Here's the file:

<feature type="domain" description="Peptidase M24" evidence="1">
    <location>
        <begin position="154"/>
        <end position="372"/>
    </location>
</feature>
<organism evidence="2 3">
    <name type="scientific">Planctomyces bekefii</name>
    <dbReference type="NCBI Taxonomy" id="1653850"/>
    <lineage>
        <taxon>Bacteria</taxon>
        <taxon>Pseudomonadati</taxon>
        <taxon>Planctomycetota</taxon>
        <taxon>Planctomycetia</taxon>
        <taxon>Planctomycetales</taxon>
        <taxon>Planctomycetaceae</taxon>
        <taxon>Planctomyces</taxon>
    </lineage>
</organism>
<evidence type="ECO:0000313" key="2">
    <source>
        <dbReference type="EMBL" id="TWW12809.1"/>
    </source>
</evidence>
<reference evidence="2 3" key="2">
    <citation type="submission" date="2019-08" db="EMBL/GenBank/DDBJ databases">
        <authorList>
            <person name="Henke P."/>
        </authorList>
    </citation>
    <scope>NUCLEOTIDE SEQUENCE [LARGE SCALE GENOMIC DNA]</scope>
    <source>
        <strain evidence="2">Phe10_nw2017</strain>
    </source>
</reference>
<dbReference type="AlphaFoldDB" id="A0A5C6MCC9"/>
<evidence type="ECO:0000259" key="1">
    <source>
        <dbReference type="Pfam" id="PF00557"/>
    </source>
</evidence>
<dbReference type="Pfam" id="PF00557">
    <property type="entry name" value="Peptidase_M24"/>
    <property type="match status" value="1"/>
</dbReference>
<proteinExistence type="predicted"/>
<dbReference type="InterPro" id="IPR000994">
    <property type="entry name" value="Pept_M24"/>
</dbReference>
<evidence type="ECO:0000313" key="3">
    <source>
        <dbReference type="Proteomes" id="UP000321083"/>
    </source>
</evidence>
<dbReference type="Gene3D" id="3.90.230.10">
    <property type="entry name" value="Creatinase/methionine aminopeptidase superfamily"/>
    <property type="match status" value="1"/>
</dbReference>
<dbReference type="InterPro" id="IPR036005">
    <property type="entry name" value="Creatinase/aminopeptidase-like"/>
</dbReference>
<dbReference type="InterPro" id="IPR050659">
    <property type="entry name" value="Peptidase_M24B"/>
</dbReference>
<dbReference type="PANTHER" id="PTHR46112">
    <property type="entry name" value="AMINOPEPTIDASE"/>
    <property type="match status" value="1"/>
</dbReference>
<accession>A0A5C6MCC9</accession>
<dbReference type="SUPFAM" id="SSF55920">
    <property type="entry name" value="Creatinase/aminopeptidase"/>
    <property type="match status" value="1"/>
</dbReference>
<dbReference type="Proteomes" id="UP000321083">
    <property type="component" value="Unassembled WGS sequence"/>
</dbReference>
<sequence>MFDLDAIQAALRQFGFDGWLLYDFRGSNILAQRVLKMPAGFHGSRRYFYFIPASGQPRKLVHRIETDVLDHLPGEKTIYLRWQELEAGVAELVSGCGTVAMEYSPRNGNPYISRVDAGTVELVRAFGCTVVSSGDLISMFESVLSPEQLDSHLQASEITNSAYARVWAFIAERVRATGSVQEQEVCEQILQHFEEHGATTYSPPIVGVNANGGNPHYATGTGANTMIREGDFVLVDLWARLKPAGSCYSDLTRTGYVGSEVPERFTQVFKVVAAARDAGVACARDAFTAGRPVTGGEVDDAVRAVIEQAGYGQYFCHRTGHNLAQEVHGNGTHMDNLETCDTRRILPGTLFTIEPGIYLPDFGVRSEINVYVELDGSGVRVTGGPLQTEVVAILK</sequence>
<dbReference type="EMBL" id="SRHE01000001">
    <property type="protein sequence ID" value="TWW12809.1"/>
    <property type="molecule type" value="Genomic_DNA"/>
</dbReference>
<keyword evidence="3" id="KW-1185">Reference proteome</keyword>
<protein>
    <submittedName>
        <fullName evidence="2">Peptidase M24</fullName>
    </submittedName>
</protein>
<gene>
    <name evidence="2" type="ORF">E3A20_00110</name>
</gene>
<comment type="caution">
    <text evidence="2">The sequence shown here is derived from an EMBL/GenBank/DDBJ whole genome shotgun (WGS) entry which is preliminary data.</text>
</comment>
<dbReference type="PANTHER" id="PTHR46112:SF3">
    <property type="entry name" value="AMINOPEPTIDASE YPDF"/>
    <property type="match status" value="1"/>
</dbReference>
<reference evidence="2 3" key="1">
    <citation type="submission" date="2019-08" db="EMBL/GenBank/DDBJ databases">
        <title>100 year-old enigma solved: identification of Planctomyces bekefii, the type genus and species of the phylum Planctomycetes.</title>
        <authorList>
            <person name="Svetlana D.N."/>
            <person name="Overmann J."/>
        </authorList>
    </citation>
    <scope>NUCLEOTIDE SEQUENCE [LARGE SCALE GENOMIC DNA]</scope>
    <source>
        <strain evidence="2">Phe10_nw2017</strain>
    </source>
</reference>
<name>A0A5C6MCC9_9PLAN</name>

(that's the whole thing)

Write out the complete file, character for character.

<feature type="domain" description="Peptidase M24" evidence="1">
    <location>
        <begin position="154"/>
        <end position="372"/>
    </location>
</feature>
<organism evidence="2 3">
    <name type="scientific">Planctomyces bekefii</name>
    <dbReference type="NCBI Taxonomy" id="1653850"/>
    <lineage>
        <taxon>Bacteria</taxon>
        <taxon>Pseudomonadati</taxon>
        <taxon>Planctomycetota</taxon>
        <taxon>Planctomycetia</taxon>
        <taxon>Planctomycetales</taxon>
        <taxon>Planctomycetaceae</taxon>
        <taxon>Planctomyces</taxon>
    </lineage>
</organism>
<evidence type="ECO:0000313" key="2">
    <source>
        <dbReference type="EMBL" id="TWW12809.1"/>
    </source>
</evidence>
<reference evidence="2 3" key="2">
    <citation type="submission" date="2019-08" db="EMBL/GenBank/DDBJ databases">
        <authorList>
            <person name="Henke P."/>
        </authorList>
    </citation>
    <scope>NUCLEOTIDE SEQUENCE [LARGE SCALE GENOMIC DNA]</scope>
    <source>
        <strain evidence="2">Phe10_nw2017</strain>
    </source>
</reference>
<dbReference type="AlphaFoldDB" id="A0A5C6MCC9"/>
<evidence type="ECO:0000259" key="1">
    <source>
        <dbReference type="Pfam" id="PF00557"/>
    </source>
</evidence>
<dbReference type="Pfam" id="PF00557">
    <property type="entry name" value="Peptidase_M24"/>
    <property type="match status" value="1"/>
</dbReference>
<proteinExistence type="predicted"/>
<dbReference type="InterPro" id="IPR000994">
    <property type="entry name" value="Pept_M24"/>
</dbReference>
<evidence type="ECO:0000313" key="3">
    <source>
        <dbReference type="Proteomes" id="UP000321083"/>
    </source>
</evidence>
<dbReference type="Gene3D" id="3.90.230.10">
    <property type="entry name" value="Creatinase/methionine aminopeptidase superfamily"/>
    <property type="match status" value="1"/>
</dbReference>
<dbReference type="InterPro" id="IPR036005">
    <property type="entry name" value="Creatinase/aminopeptidase-like"/>
</dbReference>
<dbReference type="InterPro" id="IPR050659">
    <property type="entry name" value="Peptidase_M24B"/>
</dbReference>
<dbReference type="PANTHER" id="PTHR46112">
    <property type="entry name" value="AMINOPEPTIDASE"/>
    <property type="match status" value="1"/>
</dbReference>
<accession>A0A5C6MCC9</accession>
<dbReference type="SUPFAM" id="SSF55920">
    <property type="entry name" value="Creatinase/aminopeptidase"/>
    <property type="match status" value="1"/>
</dbReference>
<dbReference type="Proteomes" id="UP000321083">
    <property type="component" value="Unassembled WGS sequence"/>
</dbReference>
<sequence>MFDLDAIQAALRQFGFDGWLLYDFRGSNILAQRVLKMPAGFHGSRRYFYFIPASGQPRKLVHRIETDVLDHLPGEKTIYLRWQELEAGVAELVSGCGTVAMEYSPRNGNPYISRVDAGTVELVRAFGCTVVSSGDLISMFESVLSPEQLDSHLQASEITNSAYARVWAFIAERVRATGSVQEQEVCEQILQHFEEHGATTYSPPIVGVNANGGNPHYATGTGANTMIREGDFVLVDLWARLKPAGSCYSDLTRTGYVGSEVPERFTQVFKVVAAARDAGVACARDAFTAGRPVTGGEVDDAVRAVIEQAGYGQYFCHRTGHNLAQEVHGNGTHMDNLETCDTRRILPGTLFTIEPGIYLPDFGVRSEINVYVELDGSGVRVTGGPLQTEVVAILK</sequence>
<dbReference type="EMBL" id="SRHE01000001">
    <property type="protein sequence ID" value="TWW12809.1"/>
    <property type="molecule type" value="Genomic_DNA"/>
</dbReference>
<keyword evidence="3" id="KW-1185">Reference proteome</keyword>
<protein>
    <submittedName>
        <fullName evidence="2">Peptidase M24</fullName>
    </submittedName>
</protein>
<gene>
    <name evidence="2" type="ORF">E3A20_00110</name>
</gene>
<comment type="caution">
    <text evidence="2">The sequence shown here is derived from an EMBL/GenBank/DDBJ whole genome shotgun (WGS) entry which is preliminary data.</text>
</comment>
<dbReference type="PANTHER" id="PTHR46112:SF3">
    <property type="entry name" value="AMINOPEPTIDASE YPDF"/>
    <property type="match status" value="1"/>
</dbReference>
<reference evidence="2 3" key="1">
    <citation type="submission" date="2019-08" db="EMBL/GenBank/DDBJ databases">
        <title>100 year-old enigma solved: identification of Planctomyces bekefii, the type genus and species of the phylum Planctomycetes.</title>
        <authorList>
            <person name="Svetlana D.N."/>
            <person name="Overmann J."/>
        </authorList>
    </citation>
    <scope>NUCLEOTIDE SEQUENCE [LARGE SCALE GENOMIC DNA]</scope>
    <source>
        <strain evidence="2">Phe10_nw2017</strain>
    </source>
</reference>
<name>A0A5C6MCC9_9PLAN</name>